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Molecular hydrogen uptake by soils in forest, desert, and marsh ecosystems in California

Smith-Downey, Nicole V. and Randerson, James T. and Eiler, John M. (2008) Molecular hydrogen uptake by soils in forest, desert, and marsh ecosystems in California. Journal of Geophysical Research G, 113 . G03037. ISSN 0148-0227. doi:10.1029/2008JG000701.

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The mechanism and environmental controls on soil hydrogen (H_2) uptake are not well understood but are essential for understanding the atmospheric H_2 budget. Field observations of soil H_2 uptake are limited, and here we present the results from a series of measurements in forest, desert, and marsh ecosystems in southern California. We measured soil H_2 fluxes using flux chambers from September 2004 to July 2005. Mean H2 flux rates and standard deviations were −7.9 + −4.2, −7.6 + −5.3 and −7.5 + −3.4 nmol m^(−2) s^(−1) for the forest, desert, and marsh, respectively (corresponding to deposition velocities of 0.063 + −0.029, 0.051 + −0.036, 0.035 + −0.013 cm s^(−1)). Soil profile measurements showed that H_2 mixing ratios were between 3% and 51% of atmospheric levels at 10 cm and that the penetration of H_2 into deeper soil layers increased with soil drying. Soil removal experiments in the forest demonstrated that the litter layer did not actively consume H_2, the removal of this layer increased uptake by deeper soil layers, and the exposure of subsurface soil layers to ambient atmospheric H_2 levels substantially increased their rate of uptake. Similar soil removal experiments at the desert site showed that extremely dry surface soils did not consume H2 and that fluxes at the surface increased when these inactive layers were removed. We present a model of soil H_2 fluxes and show that the diffusivity of soils, along with the vertical distribution of layers that actively consume H_2 regulate surface fluxes. We found that soil organic matter, CO_2 fluxes, and ecosystem type were not strong controllers of H_2 uptake. Our experiments highlight H_2 diffusion into soils as an important limit on fluxes and that minimum moisture level is needed to initiate microbial uptake.

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Randerson, James T.0000-0001-6559-7387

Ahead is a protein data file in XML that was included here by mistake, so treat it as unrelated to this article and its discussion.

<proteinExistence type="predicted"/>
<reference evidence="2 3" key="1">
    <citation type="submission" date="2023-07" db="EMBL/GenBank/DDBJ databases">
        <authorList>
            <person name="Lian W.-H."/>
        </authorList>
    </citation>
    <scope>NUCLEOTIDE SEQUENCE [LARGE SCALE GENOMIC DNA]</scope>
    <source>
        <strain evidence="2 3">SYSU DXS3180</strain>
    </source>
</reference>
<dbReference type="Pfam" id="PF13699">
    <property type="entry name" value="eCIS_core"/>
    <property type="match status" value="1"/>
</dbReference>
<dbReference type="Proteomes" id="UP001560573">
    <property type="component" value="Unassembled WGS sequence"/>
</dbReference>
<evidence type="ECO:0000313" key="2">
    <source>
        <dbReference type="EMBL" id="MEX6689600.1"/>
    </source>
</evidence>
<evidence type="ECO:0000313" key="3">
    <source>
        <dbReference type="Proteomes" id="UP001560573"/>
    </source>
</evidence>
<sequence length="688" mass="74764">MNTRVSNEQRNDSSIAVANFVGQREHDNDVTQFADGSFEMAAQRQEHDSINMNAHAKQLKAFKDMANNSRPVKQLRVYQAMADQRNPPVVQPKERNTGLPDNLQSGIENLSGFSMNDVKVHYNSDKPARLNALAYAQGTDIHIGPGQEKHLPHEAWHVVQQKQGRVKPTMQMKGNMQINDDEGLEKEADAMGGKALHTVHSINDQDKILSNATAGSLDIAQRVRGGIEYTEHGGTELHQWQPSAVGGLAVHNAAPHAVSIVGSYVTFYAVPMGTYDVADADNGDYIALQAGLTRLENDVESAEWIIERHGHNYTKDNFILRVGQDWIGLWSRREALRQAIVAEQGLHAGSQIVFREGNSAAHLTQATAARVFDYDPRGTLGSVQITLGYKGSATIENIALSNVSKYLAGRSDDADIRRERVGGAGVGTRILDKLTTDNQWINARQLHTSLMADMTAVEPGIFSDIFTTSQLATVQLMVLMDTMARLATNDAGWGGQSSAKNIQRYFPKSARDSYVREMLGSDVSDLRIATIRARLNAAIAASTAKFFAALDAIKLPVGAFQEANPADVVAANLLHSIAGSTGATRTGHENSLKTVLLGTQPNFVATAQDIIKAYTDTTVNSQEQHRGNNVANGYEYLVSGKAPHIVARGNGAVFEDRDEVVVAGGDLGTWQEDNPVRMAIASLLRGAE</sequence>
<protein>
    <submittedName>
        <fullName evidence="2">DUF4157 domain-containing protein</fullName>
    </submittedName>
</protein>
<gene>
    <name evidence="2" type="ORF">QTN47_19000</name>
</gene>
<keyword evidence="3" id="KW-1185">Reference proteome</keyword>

Additional Information:Copyright 2008 by the American Geophysical Union. Received 29 January 2008; accepted 30 June 2008; published 23 September 2008. N.S.D. thanks J. Leadbetter for lab and instrument use, X. Xu and G. Cane for assistance with the elemental analyzer at UC Irvine, L. Welp for assistance with field equipment design, and N. Downey for assistance in the field. We also thank colleagues working within the University of California Natural Reserve System, including B. Bretz, B. Berger, and M. Hamilton for their assistance in establishing and monitoring field sites. N.S.D. was supported by the NCER STAR program funded by the U.S. EPA. J.T.R. acknowledges support from University of California Irvine's School of Physical Sciences Dean's Innovation Fund. This work was also supported by a generous gift from General Motors and William Davidow and family.
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Environmental Protection Agency (EPA)UNSPECIFIED
University of California IrvineUNSPECIFIED
William Davidow and familyUNSPECIFIED
Subject Keywords:atmospheric H2 sink; soil oxidation of molecular hydrogen; temperature; moisture and diffusive controls on soil H2 uptake; hydrogen economy
Record Number:CaltechAUTHORS:SMIjgrg08
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Official Citation:Smith-Downey, N. V., J. T. Randerson, and J. M. Eiler (2008), Molecular hydrogen uptake by soils in forest, desert, and marsh ecosystems in California, J. Geophys. Res., 113, G03037, doi:10.1029/2008JG000701.
Usage Policy:No commercial reproduction, distribution, display or performance rights in this work are provided.
ID Code:12132
Deposited By: Archive Administrator
Deposited On:24 Oct 2008 21:42
Last Modified:08 Nov 2021 22:25

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